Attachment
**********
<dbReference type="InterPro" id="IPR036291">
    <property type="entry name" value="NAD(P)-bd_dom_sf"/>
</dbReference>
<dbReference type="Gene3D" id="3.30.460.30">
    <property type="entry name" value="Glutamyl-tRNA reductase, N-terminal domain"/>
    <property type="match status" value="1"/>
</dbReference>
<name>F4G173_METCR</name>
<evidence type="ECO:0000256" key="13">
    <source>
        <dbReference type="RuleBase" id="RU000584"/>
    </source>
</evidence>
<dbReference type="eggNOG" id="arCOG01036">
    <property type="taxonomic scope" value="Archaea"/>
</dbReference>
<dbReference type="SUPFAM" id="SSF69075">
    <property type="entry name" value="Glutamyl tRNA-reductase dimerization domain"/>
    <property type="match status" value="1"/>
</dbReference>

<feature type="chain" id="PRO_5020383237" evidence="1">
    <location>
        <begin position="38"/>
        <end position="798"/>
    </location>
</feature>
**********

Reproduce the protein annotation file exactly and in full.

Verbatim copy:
<dbReference type="InterPro" id="IPR036291">
    <property type="entry name" value="NAD(P)-bd_dom_sf"/>
</dbReference>
<dbReference type="Gene3D" id="3.30.460.30">
    <property type="entry name" value="Glutamyl-tRNA reductase, N-terminal domain"/>
    <property type="match status" value="1"/>
</dbReference>
<name>F4G173_METCR</name>
<evidence type="ECO:0000256" key="13">
    <source>
        <dbReference type="RuleBase" id="RU000584"/>
    </source>
</evidence>
<dbReference type="eggNOG" id="arCOG01036">
    <property type="taxonomic scope" value="Archaea"/>
</dbReference>
<dbReference type="SUPFAM" id="SSF69075">
    <property type="entry name" value="Glutamyl tRNA-reductase dimerization domain"/>
    <property type="match status" value="1"/>
</dbReference>

<feature type="chain" id="PRO_5020383237" evidence="1">
    <location>
        <begin position="38"/>
        <end position="798"/>
    </location>
</feature>